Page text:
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Understanding Compassion Fatigue

compassion fatigue mirror neurons trauma-aware

We are connected through trauma, whether we like it or not.

Imagine you're checking out at the store and dropping your bag of potatoes on the floor. You ask the clerk for help as they roll down the aisle. The clerk scowls and is impatient. You don't know that the clerk's mother is in the hospital battling cancer. She continues to stare and proceed not to help you gather your potatoes. The look in her eyes seems so tired.

You try to shrug it off and say, "Have a good day," but you feel her tired look, body language, and energy. You might even begin to scowl; however, you feel bad for her. What is that feeling?

Mirror Neurons & Empathy

The feeling you activated is empathy. More specifically, your mirror neurons have activated empathy. Mirror neurons connect us to others' emotional states; happy, sad, mad, confused, etc.

Your mirror neurons began honing their skill just after birth; your primary caregiver influenced the development and laid the foundation for empathy. Mirror neurons not only allow us to "mirror" the actions of those around us. They help us make sense of others' behaviors and intentions and understand their facial expressions.

Mirror neurons help us move into empathy and compassion. It is one reason we connect vicariously through trauma, often known as compassion fatigue or vicarious trauma.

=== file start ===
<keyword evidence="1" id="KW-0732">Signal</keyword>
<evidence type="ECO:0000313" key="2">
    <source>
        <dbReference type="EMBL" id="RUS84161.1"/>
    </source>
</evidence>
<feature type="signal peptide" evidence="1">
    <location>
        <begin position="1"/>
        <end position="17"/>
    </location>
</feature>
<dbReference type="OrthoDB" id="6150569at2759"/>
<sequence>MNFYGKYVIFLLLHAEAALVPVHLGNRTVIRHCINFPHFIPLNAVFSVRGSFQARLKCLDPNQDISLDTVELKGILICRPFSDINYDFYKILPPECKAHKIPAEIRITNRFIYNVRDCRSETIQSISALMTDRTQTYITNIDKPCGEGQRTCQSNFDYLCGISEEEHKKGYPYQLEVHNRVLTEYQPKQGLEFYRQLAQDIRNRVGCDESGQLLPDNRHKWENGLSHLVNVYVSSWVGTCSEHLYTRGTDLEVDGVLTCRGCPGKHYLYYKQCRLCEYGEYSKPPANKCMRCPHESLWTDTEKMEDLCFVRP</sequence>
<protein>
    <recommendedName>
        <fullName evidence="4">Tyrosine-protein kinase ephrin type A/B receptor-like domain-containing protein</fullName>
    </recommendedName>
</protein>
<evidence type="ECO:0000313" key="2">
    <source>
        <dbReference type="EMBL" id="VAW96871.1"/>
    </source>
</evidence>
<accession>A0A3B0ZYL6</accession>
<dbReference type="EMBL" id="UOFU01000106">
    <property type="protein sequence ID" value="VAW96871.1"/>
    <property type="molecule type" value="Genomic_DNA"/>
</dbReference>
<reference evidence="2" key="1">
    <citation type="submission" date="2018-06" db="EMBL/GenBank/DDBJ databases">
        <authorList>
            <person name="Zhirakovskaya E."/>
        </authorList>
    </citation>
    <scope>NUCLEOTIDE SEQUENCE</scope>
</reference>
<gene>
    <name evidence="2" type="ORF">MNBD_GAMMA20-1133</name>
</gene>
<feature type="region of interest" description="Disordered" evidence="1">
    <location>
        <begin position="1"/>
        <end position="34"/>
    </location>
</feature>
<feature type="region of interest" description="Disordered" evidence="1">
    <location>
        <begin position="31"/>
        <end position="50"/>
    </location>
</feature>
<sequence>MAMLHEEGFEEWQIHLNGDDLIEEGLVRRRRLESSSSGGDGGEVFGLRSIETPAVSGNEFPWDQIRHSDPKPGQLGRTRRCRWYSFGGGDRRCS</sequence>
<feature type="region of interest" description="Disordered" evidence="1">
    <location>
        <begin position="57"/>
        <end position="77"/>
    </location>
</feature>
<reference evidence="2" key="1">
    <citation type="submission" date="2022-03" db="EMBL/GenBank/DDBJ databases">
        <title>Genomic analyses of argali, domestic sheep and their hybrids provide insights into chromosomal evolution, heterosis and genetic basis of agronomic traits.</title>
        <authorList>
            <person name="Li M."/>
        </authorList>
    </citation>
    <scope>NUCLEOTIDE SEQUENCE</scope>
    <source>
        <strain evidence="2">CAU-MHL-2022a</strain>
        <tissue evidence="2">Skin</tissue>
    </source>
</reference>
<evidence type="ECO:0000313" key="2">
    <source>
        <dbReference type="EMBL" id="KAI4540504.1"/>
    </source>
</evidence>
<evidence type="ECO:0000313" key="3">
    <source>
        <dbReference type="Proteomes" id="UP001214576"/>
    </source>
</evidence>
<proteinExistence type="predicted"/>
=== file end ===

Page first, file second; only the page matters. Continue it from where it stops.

What is Compassion Fatigue?

Let me give you an example …

For Sarah, it has been almost one year since she returned to work after the pandemic, and the office still feels odd. Sam, Chelli, and Ruiz never returned; sadly, they lost their battle with covid. Jeff, her boss, who is close to retirement, did return but lost his wife to covid. Sarah and her family managed to make it through the pandemic without losing any family members, something she is very grateful for.

Daily, Sarah watches Jeff as he sits in his office chair and wipes tears from his eyes. Sometimes Jeff feels robotic, just going through the motions, yet Sarah can feel the sad heartache beneath the surface. She does her best to be there for Jeff, but sometimes her compassion overwhelms her.

Sarah is experiencing compassion fatigue due to her mirror neurons working effectively. Empathy is an excellent problem to have. We want people to be compassionate. The world is a better place because of Sarah. However, Sarah must actively care for her emotional and mental well-being as she witnesses Jeff's trauma.

Empathy is a healthy connection; however, if we are not taking care of ourselves, it can be the kind of connection that has adverse effects. Whether you are a coach, counselor, parent, grandparent, teacher, faith leader, or Sarah in the workplace, you will encounter people suffering from trauma, impacting you and your Enneagram type.

What does it mean to be trauma-aware?

Being trauma-aware means understanding the ins and outs of trauma recovery and learning basic tools to assist you, your loved ones, or clients as they navigate traumatic events. While empathy is a beautiful connection, it can take a toll on your well-being if not balanced with self-care and healthy boundaries. That's why trauma-awareness is crucial for everyone to learn.

of the Connect 5 Tool

Your trauma-informed assessment in a handy PDF.

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